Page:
Invading A Woman's Personal Privacy Should Be Illegal
Despite a popular myth to the contrary, what a woman chooses to wear is hardly the only factor that contributes to her public objectification — objectification that often overtly violates women’s consent. For example, many women have experienced strangers not only objectifying them based on the length of their skirts, but have (knowingly or not) been subjected to others looking up their skirts and even taking photos up them, too.
As of July 2016, this unfortunate phenomenon became completely legal in Georgia. On July 20th, The Georgia Court of Appeals asserted that the state’s invasion of privacy laws doesn’t account for taking a photo up a woman’s skirt (known as the "upskirt" photo) unless she’s "behind closed doors," like in a bathroom or bedroom.
Multiple men have been arrested throughout Georgia for creepily taking such pictures of women on the streets. But in the recent case of Brandon Lee Gary, a public store owner who was accused of taking upskirt photos of women at his store, a Judge ruled that "invasion of privacy" laws only protect victims if these crimes take place in hidden, non-public places.
"No law currently exists which criminalizes Gary's reprehensible conduct," the ruling says.
Georgia isn’t alone. Many states don’t have any specific laws regarding public harassment of women. For example, a Washington D.C. judge ruled in 2014 that women cannot have a "reasonable expectation of privacy," especially when photographed clothed and positioned in a public space. That same year, Massachusetts outlawed upskirt photos, but only shortly after the state realized that street harassment and laws protecting people while "partially nude" were exclusive. Texas’ new law which punishes people photographing or filming someone’s private parts without consent, just recently took effect in 2015.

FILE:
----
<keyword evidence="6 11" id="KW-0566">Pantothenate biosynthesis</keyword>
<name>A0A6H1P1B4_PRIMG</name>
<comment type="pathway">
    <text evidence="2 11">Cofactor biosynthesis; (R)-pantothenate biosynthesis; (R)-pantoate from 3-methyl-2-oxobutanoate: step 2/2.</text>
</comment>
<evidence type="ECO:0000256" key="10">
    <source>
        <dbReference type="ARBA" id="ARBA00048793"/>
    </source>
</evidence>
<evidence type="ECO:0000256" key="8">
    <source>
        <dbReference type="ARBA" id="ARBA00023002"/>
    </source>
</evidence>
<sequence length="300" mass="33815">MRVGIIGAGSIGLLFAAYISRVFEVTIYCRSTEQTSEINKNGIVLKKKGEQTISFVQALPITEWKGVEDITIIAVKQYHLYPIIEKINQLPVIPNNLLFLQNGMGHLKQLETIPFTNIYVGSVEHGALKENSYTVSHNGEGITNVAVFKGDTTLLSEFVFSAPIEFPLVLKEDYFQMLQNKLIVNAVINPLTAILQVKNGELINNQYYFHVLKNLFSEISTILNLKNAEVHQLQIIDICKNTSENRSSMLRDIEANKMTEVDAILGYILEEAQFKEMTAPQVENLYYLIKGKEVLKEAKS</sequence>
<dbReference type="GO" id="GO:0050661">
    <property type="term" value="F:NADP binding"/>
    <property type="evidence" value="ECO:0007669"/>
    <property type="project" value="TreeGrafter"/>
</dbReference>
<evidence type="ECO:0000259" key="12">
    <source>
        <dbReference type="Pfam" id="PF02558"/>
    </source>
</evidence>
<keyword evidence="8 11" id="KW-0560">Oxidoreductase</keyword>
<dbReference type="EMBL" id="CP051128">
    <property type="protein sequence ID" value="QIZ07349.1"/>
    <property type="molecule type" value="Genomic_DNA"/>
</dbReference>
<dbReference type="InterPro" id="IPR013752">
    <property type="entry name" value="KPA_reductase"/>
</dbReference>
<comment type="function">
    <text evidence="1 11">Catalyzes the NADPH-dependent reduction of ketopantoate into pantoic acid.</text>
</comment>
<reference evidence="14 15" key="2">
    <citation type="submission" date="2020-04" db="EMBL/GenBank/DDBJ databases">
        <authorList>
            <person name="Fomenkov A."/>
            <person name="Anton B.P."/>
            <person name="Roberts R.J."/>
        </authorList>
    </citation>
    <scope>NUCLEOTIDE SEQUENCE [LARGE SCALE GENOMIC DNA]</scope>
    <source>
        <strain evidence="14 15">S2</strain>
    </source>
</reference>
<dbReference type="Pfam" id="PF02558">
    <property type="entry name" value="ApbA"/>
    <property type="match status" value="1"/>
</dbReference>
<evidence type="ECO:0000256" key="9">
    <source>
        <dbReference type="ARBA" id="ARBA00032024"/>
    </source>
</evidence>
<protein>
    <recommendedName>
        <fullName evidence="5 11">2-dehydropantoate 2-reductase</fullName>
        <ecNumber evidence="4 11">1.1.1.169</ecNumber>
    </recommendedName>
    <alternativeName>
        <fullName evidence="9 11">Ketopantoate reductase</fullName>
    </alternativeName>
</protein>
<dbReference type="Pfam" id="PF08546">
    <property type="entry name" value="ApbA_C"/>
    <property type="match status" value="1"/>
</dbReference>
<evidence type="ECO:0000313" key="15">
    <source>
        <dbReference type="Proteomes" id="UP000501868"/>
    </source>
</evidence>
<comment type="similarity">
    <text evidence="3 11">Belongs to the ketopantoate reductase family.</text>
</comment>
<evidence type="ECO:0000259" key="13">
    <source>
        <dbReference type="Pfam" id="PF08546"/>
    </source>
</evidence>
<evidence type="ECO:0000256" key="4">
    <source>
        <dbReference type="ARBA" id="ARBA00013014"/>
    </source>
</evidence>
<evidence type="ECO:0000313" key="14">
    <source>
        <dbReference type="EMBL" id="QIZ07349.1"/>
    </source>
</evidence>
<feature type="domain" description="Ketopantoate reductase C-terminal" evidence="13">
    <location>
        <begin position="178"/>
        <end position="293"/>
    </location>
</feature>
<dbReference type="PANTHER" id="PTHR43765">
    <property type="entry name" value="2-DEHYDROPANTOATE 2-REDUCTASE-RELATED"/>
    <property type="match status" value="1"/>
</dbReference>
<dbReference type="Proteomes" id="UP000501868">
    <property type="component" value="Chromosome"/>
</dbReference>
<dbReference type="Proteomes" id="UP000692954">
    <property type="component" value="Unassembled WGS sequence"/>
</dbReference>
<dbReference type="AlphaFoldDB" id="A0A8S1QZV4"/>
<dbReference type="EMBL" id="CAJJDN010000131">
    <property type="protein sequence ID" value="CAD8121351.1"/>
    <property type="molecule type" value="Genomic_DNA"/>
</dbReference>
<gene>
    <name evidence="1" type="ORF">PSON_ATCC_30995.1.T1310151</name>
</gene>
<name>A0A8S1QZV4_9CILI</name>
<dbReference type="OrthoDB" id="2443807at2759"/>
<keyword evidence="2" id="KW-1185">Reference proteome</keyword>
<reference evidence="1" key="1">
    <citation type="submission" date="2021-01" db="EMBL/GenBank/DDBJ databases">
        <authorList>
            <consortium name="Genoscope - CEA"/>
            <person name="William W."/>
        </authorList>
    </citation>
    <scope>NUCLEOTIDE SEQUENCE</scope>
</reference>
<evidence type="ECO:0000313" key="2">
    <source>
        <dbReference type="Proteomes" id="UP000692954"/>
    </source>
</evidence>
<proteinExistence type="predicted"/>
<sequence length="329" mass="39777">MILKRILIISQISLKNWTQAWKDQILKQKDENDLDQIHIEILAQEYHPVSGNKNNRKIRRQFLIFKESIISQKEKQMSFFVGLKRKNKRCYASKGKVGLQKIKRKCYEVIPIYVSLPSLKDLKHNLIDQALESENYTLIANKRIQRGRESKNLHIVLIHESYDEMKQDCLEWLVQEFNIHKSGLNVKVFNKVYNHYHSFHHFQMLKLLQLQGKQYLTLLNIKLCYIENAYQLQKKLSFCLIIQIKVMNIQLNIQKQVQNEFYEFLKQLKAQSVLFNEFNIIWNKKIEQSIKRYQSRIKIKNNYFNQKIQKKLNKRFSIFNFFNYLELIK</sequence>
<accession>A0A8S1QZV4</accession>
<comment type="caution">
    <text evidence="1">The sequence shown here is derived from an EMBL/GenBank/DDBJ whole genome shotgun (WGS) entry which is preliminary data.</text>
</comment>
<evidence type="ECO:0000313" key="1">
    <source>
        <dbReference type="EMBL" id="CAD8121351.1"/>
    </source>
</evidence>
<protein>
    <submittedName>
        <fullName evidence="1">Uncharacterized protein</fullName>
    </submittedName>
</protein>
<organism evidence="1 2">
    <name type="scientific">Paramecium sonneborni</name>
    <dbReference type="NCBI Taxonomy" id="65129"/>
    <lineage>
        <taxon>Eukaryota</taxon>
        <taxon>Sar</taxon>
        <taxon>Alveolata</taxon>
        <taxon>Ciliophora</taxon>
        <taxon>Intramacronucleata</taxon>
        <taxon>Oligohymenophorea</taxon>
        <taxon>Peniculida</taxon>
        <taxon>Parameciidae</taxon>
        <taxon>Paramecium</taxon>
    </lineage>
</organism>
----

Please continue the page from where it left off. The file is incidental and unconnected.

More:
It should go without saying that being on the receiving end of upskirt photos is incredibly invasive, demeaning, and embarrassing. But attitudes like Gary’s also contribute to greater, already pervasive cultural norms of cyberbullying and sexual harassment. For example, six male high school students in Nova Scotia recently took photos of at least 20 young female students without their consent. Thousands of intrusive photos have been covertly taken of women at beaches, on public transportation, and elsewhere before being shared under two hashtags on Twitter over the course of 4 years. Many of the women in these pictures are underage and some of their faces are visible. If this isn’t an illegal act of harassment, violated consent, and cyberbullying, then what is?
Some perpetrators argue that the right to take these photos — to invade women’s personal privacy in public — falls under their rights to "free speech" and "free expression," and that the ability to take nonconsensual photography is protected by the first amendment. But the line must be drawn when subjects are unknowingly objectified in the process.
If you find that you’ve been photographed unknowingly or without consent, please consider contacting a law enforcement official and reporting this instance as a crime. Some advocacy organizations addressing upskirt photography and providing support to victims and survivors include Stop Street Harassment and The Pixel Project.
There’s a crucial line that must be drawn between individuals’ safety and free speech, and it’s important for all women and men to understand this.
More articles by Category: Feminism, Misogyny, Violence against women
More articles by Tag: Activism and advocacy, Sexual harassment, Discrimination, Sexualized violence